Three cats in a home
Last month, one of our area’s local “rescuers” was charged for having about 50 Chihuahuas in her house. The place was not only filthy, but some of the rescued dogs had procreated. So much for the concept of a rescue facility, right?

Here’s the thing though: I do believe the person who ran this particular Chihuahua rescue really and truly meant well. Things somehow just got out of hand. Life happens, and next thing you know you’re knee-deep in Chihuahua poop and the TV trucks are lining up to film the next episode of Hoarders.

Over the years, I’ve seen it happen several times among good people I’ve valued as clients. Indeed, most veterinary professionals I know have witnessed firsthand how well-meaning pet-keeping can morph into full-blown hoarding. What’s more, some of us can even identify the seeds of this problem in our own pet-obsessed lives.

All of which brings me to the question in my title: How many pets are too many? When have you crossed that line from being a garden-variety pet lover and benevolent rescuer to an out-of-control animal accumulator?

It’s the Care, Not the Number

Though you might assume there’s some set number of cats or dogs beyond which you’d clearly classify as a hoarder, the designation is not so simply achieved. For example, I knew one person with more than 30 cats who I wouldn’t call a hoarder (this was a very rare case involving an almost supernaturally wealthy woman who took impeccable care of her pets). But I’ve also known a man with only four pets whose living situation was such that “hoarding” became a reasonable description.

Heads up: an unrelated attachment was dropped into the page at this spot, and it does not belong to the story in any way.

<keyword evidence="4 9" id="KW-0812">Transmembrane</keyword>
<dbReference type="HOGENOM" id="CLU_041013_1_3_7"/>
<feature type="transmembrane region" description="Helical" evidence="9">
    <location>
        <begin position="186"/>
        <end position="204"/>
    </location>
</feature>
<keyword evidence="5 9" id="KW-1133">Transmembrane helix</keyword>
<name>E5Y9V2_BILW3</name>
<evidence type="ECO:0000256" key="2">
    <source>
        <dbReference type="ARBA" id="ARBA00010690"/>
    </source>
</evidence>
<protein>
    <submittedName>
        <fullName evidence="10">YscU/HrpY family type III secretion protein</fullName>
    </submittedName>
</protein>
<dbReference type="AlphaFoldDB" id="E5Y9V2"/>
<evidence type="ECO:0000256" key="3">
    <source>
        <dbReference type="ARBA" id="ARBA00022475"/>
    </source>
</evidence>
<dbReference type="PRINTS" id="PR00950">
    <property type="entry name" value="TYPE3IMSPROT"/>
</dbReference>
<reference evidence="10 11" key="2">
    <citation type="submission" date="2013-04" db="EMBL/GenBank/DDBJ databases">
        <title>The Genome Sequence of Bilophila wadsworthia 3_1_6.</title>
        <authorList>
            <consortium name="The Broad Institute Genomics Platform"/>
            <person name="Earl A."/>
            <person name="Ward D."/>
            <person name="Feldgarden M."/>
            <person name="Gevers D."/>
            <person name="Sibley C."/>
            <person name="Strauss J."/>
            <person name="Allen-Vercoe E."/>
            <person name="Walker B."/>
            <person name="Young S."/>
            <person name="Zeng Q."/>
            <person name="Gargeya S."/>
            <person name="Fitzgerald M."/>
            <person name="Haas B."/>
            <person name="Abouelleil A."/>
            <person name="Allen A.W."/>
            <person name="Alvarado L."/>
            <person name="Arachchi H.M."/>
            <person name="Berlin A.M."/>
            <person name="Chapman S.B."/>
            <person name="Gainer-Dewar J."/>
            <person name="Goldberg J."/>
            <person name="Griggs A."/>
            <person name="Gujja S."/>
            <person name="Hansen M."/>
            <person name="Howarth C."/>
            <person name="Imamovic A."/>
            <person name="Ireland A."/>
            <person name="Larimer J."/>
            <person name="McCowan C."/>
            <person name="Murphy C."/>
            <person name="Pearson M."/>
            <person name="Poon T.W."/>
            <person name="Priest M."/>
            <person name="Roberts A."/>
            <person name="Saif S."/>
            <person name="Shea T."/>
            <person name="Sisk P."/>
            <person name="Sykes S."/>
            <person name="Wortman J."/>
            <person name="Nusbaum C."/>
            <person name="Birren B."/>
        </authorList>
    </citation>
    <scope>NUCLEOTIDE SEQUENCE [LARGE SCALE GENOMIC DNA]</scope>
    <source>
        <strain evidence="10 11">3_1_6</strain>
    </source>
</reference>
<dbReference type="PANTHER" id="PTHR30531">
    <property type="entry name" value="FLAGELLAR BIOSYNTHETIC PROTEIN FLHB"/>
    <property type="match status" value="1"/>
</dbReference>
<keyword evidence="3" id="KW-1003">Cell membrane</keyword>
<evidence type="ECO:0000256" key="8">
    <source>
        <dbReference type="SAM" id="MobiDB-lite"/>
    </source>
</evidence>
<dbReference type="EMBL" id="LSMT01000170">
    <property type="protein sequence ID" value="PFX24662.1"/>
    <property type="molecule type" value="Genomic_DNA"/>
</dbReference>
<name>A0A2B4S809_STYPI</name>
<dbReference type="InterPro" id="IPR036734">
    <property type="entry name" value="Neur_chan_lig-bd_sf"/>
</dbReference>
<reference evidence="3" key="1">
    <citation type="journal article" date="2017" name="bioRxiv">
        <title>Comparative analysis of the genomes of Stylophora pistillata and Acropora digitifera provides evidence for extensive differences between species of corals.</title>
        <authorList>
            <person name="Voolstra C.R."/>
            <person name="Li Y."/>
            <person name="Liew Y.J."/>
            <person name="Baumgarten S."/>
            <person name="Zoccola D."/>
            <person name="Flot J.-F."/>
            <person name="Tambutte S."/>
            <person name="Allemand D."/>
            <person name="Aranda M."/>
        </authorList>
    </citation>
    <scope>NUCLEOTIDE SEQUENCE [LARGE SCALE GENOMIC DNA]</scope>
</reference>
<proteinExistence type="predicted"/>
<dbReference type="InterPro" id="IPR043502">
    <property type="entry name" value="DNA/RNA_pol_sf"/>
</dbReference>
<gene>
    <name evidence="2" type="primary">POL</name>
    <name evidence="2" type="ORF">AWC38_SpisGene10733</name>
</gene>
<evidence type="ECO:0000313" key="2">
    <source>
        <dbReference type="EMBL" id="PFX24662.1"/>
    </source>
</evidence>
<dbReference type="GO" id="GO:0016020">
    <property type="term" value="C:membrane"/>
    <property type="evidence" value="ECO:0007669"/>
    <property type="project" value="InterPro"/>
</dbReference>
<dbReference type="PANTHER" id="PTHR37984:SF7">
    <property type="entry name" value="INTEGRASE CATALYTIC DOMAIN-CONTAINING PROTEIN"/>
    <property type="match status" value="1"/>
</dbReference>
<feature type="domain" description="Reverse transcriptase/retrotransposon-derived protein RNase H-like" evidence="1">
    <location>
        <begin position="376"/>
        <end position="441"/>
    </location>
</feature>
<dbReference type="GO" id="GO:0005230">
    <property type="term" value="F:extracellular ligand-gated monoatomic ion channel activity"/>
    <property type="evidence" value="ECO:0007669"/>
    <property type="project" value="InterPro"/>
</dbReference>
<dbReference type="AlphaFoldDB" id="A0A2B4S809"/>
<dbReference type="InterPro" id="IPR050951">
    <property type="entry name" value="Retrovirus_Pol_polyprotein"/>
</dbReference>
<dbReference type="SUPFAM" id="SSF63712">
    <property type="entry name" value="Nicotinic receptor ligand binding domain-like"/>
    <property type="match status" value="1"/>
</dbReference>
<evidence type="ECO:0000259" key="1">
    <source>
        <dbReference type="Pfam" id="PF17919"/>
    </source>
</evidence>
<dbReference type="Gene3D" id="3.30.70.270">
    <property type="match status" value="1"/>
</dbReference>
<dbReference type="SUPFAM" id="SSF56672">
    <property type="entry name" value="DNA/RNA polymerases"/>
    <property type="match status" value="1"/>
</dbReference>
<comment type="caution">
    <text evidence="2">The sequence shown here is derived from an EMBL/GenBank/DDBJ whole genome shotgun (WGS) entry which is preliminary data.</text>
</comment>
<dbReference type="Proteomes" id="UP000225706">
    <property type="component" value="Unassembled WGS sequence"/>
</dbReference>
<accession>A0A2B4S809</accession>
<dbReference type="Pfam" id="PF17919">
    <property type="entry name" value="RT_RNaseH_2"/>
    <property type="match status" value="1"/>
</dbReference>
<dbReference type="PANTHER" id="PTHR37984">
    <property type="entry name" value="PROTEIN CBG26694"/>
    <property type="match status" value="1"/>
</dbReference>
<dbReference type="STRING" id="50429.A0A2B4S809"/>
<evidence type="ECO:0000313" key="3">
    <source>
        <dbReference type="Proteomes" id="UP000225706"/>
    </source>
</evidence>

Which brings me to this explanation: Hoarding isn’t about a number. Rather, it’s about a compulsive need to acquire animals that reaches an overwhelming state, resulting in unintentional animal neglect or abuse.

Here are a few questions to ask yourself or someone you know who might be showing signs of being overwhelmed by their menagerie:
  • Are the pets properly taken care of according to modern animal welfare practices and veterinary standards of care?
  • Does each pet have a place to retreat if feeling stressed? In other words, is there no evidence of overcrowding?
  • Are they legally kept and not considered a burden on the community?
  • Can the owner provide daily care for every pet without feeling irritable, overwhelmed or trapped?
  • Are the pets and their environment clean?
  • Financially, can the owner reasonably afford their care in the event of an emergency?
Assuming these questions are answered honestly, any responses in the negative may be an indication that the pet situation might be less than manageable. But not everyone has a clear perspective on his or her own life. That’s why I always encourage concerned friends to consider an intervention with a pet owner who may be in trouble, or I recommend that at-risk pet owners ask a cross section of their pet-loving friends to answer these questions for them.

Thankfully, the vast majority of us are not at serious risk of becoming animal hoarders. Many of us, however, do know those who might be. Please do your best to speak openly and honestly to those people. Because if we don’t, it’s not just the humans who’ll suffer. 

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